06:44 GMT01 June 2020
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    Ministerial disquiet and questions over the adequacy of the UK justice system have been triggered by reports that the UK Home Secretary Sajid Javid has dropped objections to Daesh* terrorists facing the death penalty in the United States.

    Public officials, counter-terrorism experts and human rights organizations have rushed to voice their concerns over the alleged decision by Mr. Javid to abandon Britain's position on the death penalty in the case of Alexanda Kotey and Shafee El-Sheikh.

    They were members of Daesh, which is infamous for its cruelty, with the two being known as ‘The Beatles' because of their British accents. 

    Home Secretary Sajid Javid is reported to have told the US attorney general that the UK no longer requires assurances that they won't be executed if found guilty.

    "I am of the view that there are strong reasons for not requiring a death penalty assurance in this specific case, so no such assurances will be sought. I have instructed my officials to set out the terms of our assistance and to work with your officials to action the request. As you are aware, it is the long-held position of the UK to seek death penalty assurances, and our decision, in this case, does not reflect a change in our policy on assistance in US death penalty cases generally, nor the UK Government's stance on the global abolition of the death penalty," Mr. Javid wrote in a letter to US Attorney General Jeff Sessions, according to the Daily Telegraph. 

    Islamic State Beatles Alexanda Kotey and El Shafee Elsheikh
    Islamic State "Beatles" Alexanda Kotey and El Shafee Elsheikh

    Mr. Javid supposedly said that he understands Sessions' "frustration on this subject," adding that the UK will be "introducing new legislation to improve the range of offences on the statute book going forward to deal with the scourge of foreign fighters."

    "Ensuring foreign fighters face justice raises a real challenge for all our jurisdictions, however in this instance, we believe that a successful federal prosecution in the US is more likely to be possible because of differences in your statute book and the restrictions on challenges to the route by which defendants appear in US courts. The US currently has additional charges for terrorism offences which are not available under UK criminal law, and those offences carry long sentences," the UK home secretary reportedly said.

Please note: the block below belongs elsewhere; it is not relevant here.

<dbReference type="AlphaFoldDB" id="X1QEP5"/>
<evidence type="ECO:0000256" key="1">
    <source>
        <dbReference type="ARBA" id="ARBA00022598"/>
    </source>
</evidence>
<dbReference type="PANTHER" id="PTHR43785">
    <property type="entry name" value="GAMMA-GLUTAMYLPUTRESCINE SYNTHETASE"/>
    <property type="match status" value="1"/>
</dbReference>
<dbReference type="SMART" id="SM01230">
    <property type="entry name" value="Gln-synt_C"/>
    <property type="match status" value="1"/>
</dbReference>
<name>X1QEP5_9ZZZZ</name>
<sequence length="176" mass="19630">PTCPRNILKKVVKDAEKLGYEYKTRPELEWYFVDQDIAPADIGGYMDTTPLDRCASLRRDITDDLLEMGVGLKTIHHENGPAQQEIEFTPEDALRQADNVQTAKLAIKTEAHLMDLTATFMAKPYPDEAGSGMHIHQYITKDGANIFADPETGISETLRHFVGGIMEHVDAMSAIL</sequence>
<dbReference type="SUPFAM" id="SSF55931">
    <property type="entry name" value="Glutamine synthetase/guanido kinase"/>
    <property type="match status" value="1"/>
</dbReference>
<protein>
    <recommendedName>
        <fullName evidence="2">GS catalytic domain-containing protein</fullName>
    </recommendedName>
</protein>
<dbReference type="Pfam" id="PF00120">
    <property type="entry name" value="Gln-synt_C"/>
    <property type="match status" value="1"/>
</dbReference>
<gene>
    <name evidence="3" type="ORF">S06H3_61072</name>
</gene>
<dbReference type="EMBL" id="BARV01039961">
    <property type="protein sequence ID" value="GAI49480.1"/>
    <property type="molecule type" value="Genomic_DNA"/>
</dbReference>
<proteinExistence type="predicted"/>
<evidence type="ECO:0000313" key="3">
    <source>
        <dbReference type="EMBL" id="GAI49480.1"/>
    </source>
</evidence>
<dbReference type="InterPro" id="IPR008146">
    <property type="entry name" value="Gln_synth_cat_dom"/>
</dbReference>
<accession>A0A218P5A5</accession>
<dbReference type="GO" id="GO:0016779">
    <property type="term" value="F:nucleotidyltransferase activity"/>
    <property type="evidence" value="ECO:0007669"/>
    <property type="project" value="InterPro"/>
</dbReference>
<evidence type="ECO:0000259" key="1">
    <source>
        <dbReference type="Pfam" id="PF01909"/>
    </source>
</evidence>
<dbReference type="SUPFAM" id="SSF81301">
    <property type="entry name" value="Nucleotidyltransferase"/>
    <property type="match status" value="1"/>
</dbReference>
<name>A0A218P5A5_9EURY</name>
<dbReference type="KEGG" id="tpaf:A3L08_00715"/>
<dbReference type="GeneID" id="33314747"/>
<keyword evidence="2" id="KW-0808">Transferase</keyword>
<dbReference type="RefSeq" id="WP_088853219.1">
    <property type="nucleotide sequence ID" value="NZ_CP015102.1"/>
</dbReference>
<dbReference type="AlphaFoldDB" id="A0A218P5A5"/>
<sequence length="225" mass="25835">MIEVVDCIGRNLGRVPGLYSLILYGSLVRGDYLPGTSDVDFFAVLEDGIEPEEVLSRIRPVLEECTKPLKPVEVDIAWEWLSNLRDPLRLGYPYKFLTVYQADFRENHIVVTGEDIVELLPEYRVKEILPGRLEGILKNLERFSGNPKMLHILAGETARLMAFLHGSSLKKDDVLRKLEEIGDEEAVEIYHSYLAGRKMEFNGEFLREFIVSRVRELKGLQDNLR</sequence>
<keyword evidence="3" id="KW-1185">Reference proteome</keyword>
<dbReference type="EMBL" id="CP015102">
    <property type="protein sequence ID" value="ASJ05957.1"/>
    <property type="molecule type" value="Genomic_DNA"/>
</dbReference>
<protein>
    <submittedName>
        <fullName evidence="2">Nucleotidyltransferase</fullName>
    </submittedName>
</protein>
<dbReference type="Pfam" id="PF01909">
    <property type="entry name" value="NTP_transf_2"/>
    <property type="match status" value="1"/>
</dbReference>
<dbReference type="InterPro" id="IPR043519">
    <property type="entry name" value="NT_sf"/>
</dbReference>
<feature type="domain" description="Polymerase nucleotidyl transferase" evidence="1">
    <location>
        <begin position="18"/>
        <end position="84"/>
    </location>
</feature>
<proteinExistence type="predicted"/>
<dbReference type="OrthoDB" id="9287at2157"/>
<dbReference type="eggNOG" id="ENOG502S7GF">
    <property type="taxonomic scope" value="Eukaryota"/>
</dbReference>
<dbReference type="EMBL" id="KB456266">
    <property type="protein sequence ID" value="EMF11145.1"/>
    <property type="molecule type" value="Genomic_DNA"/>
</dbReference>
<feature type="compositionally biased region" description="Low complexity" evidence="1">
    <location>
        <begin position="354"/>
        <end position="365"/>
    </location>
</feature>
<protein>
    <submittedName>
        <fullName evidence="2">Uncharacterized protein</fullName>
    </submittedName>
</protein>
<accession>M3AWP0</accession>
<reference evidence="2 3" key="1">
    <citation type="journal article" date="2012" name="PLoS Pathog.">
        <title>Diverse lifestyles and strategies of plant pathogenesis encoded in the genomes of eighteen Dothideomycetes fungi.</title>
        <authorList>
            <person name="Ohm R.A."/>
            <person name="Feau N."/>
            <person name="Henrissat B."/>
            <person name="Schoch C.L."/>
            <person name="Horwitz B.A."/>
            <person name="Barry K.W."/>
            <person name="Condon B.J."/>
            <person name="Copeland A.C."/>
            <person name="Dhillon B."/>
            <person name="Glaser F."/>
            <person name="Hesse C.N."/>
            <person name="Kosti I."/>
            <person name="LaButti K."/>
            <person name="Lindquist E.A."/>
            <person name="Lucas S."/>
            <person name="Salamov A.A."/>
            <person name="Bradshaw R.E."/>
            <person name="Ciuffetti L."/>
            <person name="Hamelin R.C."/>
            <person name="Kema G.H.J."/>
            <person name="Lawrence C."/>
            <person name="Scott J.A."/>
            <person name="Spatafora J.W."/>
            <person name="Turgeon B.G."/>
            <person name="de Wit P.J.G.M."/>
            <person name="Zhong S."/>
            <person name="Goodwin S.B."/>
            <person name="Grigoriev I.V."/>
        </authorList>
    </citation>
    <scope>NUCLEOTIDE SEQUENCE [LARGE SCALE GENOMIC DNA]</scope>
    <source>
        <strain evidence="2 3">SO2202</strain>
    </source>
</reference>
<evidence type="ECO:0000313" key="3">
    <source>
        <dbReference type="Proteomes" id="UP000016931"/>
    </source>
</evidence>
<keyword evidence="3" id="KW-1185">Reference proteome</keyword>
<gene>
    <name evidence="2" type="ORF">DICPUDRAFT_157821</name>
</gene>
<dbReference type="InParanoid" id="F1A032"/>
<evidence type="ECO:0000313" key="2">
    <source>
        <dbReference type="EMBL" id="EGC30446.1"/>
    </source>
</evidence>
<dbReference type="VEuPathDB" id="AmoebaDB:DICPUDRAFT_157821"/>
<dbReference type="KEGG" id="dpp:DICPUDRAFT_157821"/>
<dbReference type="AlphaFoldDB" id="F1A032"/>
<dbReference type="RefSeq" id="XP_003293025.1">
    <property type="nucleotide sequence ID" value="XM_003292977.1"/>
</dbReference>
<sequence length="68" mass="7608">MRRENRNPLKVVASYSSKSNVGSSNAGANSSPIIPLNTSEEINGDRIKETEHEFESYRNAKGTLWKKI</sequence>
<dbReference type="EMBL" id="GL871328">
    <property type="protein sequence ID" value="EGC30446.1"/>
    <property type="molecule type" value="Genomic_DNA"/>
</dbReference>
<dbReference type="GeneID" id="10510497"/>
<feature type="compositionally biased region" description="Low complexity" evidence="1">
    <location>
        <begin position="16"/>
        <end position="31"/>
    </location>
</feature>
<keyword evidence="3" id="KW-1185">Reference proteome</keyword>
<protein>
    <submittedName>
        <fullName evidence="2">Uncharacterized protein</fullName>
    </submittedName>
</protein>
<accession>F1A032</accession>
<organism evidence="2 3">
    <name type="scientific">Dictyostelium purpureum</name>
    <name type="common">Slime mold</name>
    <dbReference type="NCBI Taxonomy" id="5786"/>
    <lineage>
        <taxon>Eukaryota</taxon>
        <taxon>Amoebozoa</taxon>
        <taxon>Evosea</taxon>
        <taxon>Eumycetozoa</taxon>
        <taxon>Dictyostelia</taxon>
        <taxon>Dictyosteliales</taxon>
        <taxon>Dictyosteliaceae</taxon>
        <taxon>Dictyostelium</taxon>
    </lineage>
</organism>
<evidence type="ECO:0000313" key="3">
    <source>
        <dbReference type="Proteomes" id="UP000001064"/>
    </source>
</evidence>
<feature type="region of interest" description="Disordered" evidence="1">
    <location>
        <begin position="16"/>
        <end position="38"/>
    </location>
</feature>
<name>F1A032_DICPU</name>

According to another document, there would be no formal opposition from the UK to the two men being sent to Guantanamo Bay without trial. UK Prime Minister Theresa May's spokeswoman says that government policy is to oppose the death penalty, but wants to see the two British militants face criminal prosecution in the most appropriate jurisdiction, after reports that the minister will allow them to be sent to the US. 

    Capital punishment was abolished in the UK in 1965 with the passing of the Murder (Abolition of Death Penalty) Act.

    Alexanda Kotey and El Shafee Elsheikh were stripped of their UK citizenship, as they were accused of torturing and murdering more than 25 foreign hostages that were held by Daesh. The group's leader — London-raised Mohammed Emwazi — was killed in an airstrike in 2015. The fourth member, London-born Aine Davis, was sentenced by a Turkish court to 7,5 years in prison in 2017.

    Daesh (aka ISIS/ISIL/IS/Islamic State) is a terrorist organization banned in Russia

    Related:

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    Daesh's 'Jihadi Beatles' Fear Unfair Trial After Losing UK Citizenship
    Tags:
    death penalty, Daesh, Sajid Javid, United States, United Kingdom
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